International Journal of Materials Engineering

p-ISSN: 2166-5389    e-ISSN: 2166-5400

2019;  9(2): 28-33



Characterization of the Microstructure and Mechanical Properties of Al/SiC Composite Produced by FSP Technique

El-Sayed I. Abdel Aziz

Mechanical Engineering Department, College of Engineering, Shaqra University, Dawadmi, Ar Riyadh, Saudi Arabia

Correspondence to: El-Sayed I. Abdel Aziz, Mechanical Engineering Department, College of Engineering, Shaqra University, Dawadmi, Ar Riyadh, Saudi Arabia.


Copyright © 2019 The Author(s). Published by Scientific & Academic Publishing.

This work is licensed under the Creative Commons Attribution International License (CC BY).


In this study, Medium strength AA7020 alloy was reinforced with SiC powder particles by Friction Stir Processing (FSP) technique. Samples were subjected to multiple passes with changing direction of rotation of the tool between subsequent passes. Characterization of macrostructure and microstructure was achieved by optical microscopy (OM) and scanning electron microscope (SEM) of the modified surfaces. Tensile test and Vicker's Hardness test were carried out on resulted composite for characterization of mechanical properties. As a result, it was found that SiC particles were good distributed inside the substrate with an average penetration depth of about 5mm. The AMMCs (Aluminum Metal Matrix Composites) produced in this way had excellent bonding between matrix and reinforced particles. Moreover, the grain refinement of matrix and improved distribution of particles were obtained after each FSP pass. The hardness of produced composite surfaces was improved by 1.8 times as compared to that of base alloy.

Keywords: AA7020, FSP, SiC, Microstructure, Hardness

Cite this paper: El-Sayed I. Abdel Aziz, Characterization of the Microstructure and Mechanical Properties of Al/SiC Composite Produced by FSP Technique, International Journal of Materials Engineering , Vol. 9 No. 2, 2019, pp. 28-33. doi: 10.5923/j.ijme.20190902.02.

1. Introduction

Metal matrix composite (MMC) is an engineered combination of at least two components, namely matrix (usually an alloy) and reinforcement (hard ceramic particle) to get tailored properties [1].
The addition of hard refractory particles (e.g. alumina [2], silicon carbide [3] to a ductile matrix (e.g. aluminium) produces a material whose mechanical properties are intermediate between the matrix alloy and the ceramic reinforcement.
Aluminium based metal matrix composites exhibited high strength and improved resistance to fatigue and wear [4]. Such characteristics make them promising structural materials for aerospace and automobile industries [5].
Previous studies concluded that the homogenous dispersion of ceramic particulates and/or reducing matrix grains from micrometer to nanometer level [6-8] is beneficial to enhance the mechanical properties of composites [9-13].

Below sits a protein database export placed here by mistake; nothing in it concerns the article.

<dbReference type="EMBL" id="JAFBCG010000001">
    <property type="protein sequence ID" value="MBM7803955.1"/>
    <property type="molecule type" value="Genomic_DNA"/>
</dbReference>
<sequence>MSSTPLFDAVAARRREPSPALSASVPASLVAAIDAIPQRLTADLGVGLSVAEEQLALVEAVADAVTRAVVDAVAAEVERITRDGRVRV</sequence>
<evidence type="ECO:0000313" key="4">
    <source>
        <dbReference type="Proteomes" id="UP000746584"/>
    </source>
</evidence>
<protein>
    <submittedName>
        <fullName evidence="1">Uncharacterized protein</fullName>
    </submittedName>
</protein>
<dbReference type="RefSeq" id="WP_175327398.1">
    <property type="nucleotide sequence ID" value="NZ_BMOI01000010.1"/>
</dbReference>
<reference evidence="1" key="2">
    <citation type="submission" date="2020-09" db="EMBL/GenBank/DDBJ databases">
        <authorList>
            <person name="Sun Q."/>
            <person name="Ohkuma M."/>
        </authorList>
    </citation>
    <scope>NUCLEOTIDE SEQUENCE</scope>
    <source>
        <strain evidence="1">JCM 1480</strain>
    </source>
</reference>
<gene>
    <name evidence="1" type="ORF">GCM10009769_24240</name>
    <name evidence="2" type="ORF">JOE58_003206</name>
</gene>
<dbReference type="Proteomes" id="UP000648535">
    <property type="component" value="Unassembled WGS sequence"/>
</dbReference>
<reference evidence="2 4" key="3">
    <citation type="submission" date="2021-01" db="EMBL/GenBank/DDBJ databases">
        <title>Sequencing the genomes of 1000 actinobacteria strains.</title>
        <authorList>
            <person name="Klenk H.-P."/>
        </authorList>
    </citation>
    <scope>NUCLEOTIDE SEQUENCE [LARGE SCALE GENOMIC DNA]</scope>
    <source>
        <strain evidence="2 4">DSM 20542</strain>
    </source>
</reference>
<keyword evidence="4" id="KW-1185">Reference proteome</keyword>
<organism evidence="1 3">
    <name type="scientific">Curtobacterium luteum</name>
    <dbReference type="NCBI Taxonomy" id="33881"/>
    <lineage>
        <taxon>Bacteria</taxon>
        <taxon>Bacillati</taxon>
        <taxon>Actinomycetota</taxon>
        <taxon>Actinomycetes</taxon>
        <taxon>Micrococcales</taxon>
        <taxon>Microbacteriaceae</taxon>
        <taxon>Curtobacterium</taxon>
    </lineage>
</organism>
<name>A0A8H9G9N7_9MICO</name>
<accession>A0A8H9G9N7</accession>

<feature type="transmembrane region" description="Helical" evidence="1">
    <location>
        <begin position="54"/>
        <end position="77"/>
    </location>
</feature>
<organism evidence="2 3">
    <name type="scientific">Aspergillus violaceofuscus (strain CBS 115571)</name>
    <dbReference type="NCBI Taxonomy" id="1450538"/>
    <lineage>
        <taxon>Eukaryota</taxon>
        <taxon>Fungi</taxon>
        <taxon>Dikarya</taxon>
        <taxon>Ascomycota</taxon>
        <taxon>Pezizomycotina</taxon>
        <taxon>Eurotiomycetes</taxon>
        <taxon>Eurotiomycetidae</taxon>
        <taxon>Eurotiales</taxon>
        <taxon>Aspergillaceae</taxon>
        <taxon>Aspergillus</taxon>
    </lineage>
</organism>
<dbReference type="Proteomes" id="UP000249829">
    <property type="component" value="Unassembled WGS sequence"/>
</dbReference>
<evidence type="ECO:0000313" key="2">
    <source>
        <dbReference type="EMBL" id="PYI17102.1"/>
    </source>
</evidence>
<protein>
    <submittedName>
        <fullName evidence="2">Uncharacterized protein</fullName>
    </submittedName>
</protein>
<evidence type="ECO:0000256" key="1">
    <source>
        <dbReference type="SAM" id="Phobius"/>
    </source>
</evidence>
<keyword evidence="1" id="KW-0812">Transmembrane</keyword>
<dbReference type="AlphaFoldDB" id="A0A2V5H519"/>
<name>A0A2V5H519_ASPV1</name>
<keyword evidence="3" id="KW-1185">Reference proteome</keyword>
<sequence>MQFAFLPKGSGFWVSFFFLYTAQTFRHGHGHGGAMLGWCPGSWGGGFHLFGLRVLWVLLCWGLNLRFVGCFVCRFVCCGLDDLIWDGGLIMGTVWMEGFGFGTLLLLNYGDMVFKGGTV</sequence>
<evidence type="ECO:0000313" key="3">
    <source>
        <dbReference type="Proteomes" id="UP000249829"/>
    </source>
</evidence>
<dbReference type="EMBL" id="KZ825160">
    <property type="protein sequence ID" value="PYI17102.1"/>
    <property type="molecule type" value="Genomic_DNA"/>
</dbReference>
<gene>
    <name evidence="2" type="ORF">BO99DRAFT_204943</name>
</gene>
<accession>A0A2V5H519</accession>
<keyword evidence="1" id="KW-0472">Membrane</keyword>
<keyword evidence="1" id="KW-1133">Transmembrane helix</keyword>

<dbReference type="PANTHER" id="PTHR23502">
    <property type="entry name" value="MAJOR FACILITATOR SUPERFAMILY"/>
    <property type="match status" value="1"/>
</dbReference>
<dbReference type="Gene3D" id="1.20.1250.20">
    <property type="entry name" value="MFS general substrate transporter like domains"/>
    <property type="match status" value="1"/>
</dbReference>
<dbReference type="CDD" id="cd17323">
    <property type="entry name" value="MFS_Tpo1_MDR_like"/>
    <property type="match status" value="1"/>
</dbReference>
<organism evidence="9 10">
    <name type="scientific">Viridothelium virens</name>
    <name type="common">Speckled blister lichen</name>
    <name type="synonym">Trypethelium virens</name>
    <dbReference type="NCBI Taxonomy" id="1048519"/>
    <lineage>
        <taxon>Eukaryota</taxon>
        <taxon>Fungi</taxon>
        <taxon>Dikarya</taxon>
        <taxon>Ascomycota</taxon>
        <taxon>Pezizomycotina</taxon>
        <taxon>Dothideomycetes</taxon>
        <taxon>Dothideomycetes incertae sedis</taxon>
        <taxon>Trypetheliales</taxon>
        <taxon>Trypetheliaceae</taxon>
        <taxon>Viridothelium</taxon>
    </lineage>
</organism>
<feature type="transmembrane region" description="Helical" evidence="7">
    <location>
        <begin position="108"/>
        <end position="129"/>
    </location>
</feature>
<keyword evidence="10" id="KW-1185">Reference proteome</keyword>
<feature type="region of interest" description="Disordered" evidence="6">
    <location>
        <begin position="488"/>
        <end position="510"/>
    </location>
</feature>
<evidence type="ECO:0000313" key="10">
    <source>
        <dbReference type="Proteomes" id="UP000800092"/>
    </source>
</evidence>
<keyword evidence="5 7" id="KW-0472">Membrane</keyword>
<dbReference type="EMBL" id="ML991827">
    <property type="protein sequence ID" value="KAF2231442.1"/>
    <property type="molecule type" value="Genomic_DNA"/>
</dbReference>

Among the several methods used to fabricate particulate reinforced Al based surface composites, much attention has been paid to friction stir processing (FSP) as a solid-state, emerging efficient processing technique to fabricate surface composites [14-17]. FSP is a single step process, while other techniques require multiple steps which make FSP easier, novel, green and less time and energy consuming [18]. Most of the published work [14-23] is focused on the effect of processing parameters on surface characteristics and the particle distribution pattern was mainly affected by the FSP parameters such as traverse speed [16], rotational speed [15,24], axial force [22], tool pin profile [23,24], number of passes [17,18], and groove design [25].
The primary aims of this paper is to investigate the possibility of fabricating nano - SiC surface metal matrix composites layer on AA7020 substrate through friction stir processing (FSP). Also, the influence of number of passes and tool rotation direction on particle distribution, hardness and microstructure of composite were experimentally investigated.

2. Experimental Procedure

2.1. Metal Matrix Used

The alloy chosen for this study was 7020-T6 heat treatable wrought alloy introduced as a plate (150 mm x 35 mm x 10 mm thick). This alloy is mainly used in Armoured vehicles, military light bridges, motor cycle and ship construction [5]. The chemical composition (in weight percent) of the parent material is shown in Table 1. The mechanical properties with pre-determined values such as listed in Table 2.
Table 1. Alloy composition in weight percent (wt. %)
Table 2. Mechanical properties of AA7020-T6

2.2. Reinforcement Powder

Fig. 1 shows SEM image of commercial grayish white Silicon Carbide (SiC) Beta Nanopowder (99% purity and 50 nm average diameter). The properties of SiC powder are summarized in table 3.
Figure 1. SEM micrograph of the SiC powder nanoparticles
Table 3. Ttechnical Properties of Silicon Carbide (SiC)

2.3. FSP Process

Fig.2 illustrates different steps for fabrication of surface metal matrix composite. In the beginning, a groove with 1 mm width and 5 mm depth was opened by CNC milling machine in the middle of the plate surface and aligned with the centerline of the rotating probe, Fig 2.a. The SiC powder was mixed with small amount of volatile solvent (methanol) and then incorporated into the groove, Fig 2.b. Upper surface of the groove was closed to prevent the powder from scattering with a modified a modified FSP tool that only had a shoulder and no pin, Fig 2.c.
Figure 2. Sequence for fabrication of surface metal matrix composite
Multi-pass friction stir processing was performed using a rotating cold work steel tool (K340) with featureless concave shoulder and non- profile pin. In each pass, the tool was plunged into the base metal and advanced along the groove. The frictional heat softens the matrix alloy and the ceramic particles are distributed and mixed within the plasticized matrix alloy by the stirring action of the tool [19-22]. The tool dimensions and the main operating parameters are presented in table 4.
Table 4. The tool dimensions and FSP Parameters

2.4. Microstructure and Hardness Measurement